Complaints of attacks, intimidation, and online abuse of journalists who criticize Pakistan's powerful military have become common in recent years.

International human rights groups and Pakistani opposition parties had suggested that Syed may have been targeted by authorities in a forced disappearance. They are calling for his immediate release.

Maryam Nawaz, the deputy leader of Sharif's PML-N, earlier accused federal authorities of being behind what she said appeared to be the forced disappearance of the reporter.

"Don't earn yourself more criticism by kidnapping people and stopping them from raising their voice for the truth," she said on October 24. "This is very wrong [and] needs to stop."

Pakistan's powerful military and intelligence agencies are often accused of being responsible for enforced disappearances. They deny the allegations.

A high-ranking official in the media wing of Pakistan's military told RFE/RL on October 24 that the army was not involved in Syed's disappearance.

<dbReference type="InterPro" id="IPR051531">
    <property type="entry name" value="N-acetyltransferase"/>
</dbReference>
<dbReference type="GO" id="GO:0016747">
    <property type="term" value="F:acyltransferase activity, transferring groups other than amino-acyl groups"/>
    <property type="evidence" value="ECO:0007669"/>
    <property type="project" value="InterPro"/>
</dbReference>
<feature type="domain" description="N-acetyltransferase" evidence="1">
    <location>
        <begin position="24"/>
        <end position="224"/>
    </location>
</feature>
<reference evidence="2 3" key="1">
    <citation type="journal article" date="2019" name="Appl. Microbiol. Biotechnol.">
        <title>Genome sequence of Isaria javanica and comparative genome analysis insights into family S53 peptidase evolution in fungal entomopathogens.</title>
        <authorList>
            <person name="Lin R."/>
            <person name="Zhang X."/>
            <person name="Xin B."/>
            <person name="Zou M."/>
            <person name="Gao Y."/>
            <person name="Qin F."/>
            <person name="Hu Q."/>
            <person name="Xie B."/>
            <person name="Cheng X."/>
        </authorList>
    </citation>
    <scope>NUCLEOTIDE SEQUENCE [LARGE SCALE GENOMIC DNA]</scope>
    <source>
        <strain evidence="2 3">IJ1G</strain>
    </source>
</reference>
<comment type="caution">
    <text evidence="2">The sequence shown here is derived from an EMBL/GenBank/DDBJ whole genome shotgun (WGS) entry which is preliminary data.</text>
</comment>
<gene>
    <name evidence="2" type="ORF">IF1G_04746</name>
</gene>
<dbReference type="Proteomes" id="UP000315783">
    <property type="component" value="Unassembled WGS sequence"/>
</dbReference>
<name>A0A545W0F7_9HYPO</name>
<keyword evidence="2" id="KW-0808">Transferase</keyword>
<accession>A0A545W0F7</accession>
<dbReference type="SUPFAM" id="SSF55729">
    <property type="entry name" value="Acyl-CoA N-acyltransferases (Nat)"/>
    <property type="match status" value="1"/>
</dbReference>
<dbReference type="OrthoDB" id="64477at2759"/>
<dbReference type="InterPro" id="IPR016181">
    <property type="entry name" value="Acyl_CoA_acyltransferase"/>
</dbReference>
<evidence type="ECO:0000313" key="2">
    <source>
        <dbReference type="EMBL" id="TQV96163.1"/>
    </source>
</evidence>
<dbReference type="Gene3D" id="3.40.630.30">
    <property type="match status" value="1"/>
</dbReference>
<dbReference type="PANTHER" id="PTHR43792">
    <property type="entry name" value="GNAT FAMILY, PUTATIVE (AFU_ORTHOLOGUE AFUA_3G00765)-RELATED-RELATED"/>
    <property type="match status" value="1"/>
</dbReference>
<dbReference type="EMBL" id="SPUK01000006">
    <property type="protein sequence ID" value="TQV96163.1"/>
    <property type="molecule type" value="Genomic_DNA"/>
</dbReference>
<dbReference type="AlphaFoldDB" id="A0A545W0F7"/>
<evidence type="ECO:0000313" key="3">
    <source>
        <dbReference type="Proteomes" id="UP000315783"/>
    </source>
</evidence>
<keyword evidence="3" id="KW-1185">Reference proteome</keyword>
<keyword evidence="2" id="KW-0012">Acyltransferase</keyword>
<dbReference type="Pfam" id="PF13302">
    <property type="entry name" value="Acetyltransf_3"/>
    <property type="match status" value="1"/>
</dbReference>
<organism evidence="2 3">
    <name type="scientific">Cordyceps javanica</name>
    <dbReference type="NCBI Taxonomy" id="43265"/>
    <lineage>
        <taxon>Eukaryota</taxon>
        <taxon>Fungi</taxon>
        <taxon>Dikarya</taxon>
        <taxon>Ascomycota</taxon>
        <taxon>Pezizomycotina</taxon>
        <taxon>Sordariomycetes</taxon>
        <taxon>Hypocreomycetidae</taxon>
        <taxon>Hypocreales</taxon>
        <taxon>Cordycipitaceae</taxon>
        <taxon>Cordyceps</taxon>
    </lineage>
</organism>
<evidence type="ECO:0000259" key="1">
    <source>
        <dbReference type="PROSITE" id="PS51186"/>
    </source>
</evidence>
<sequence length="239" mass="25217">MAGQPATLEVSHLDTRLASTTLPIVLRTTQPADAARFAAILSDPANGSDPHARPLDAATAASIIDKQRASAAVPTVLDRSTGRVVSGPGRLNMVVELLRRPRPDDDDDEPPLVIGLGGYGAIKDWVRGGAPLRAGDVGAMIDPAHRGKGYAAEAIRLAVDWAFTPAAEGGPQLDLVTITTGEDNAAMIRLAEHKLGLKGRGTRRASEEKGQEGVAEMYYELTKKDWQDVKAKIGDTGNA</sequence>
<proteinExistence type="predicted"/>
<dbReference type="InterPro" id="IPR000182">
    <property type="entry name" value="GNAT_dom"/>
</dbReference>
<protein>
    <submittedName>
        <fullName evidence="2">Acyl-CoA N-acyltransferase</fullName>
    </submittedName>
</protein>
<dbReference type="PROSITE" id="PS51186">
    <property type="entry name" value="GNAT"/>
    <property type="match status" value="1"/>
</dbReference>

The official spoke to RFE/RL on condition of anonymity, saying he was not authorized to talk to the media about Syed's disappearance.

Several other Pakistani journalists have been detained in recent months, allegedly by the military's spy agency, in what is thought to be an attempt to silence critics of the military.

With reporting by Ahmad Shah of RFE/RL's Radio Mashaal, Geo News, and dpa
Australian Special Forces task group soldiers take part in a training exercise in Afghanistan. (file photo)

A journalist with Australia's national broadcaster ABC will not be charged over 2017 reports that revealed the country's involvement in potential war crimes in Afghanistan, federal police confirmed on October 15.

Daniel Oakes was facing three potential charges over a series of reports called the Afghan Files, which were based on leaked documents exposing Australian special forces troops' role in the alleged crimes. The charges were linked to obtaining classified information.

After the the Australian Federal Police (AFP) submitted evidence to the Commonwealth Director of Public Prosecution (CDPP), it was determined that it would not be in the public interest to charge Oakes.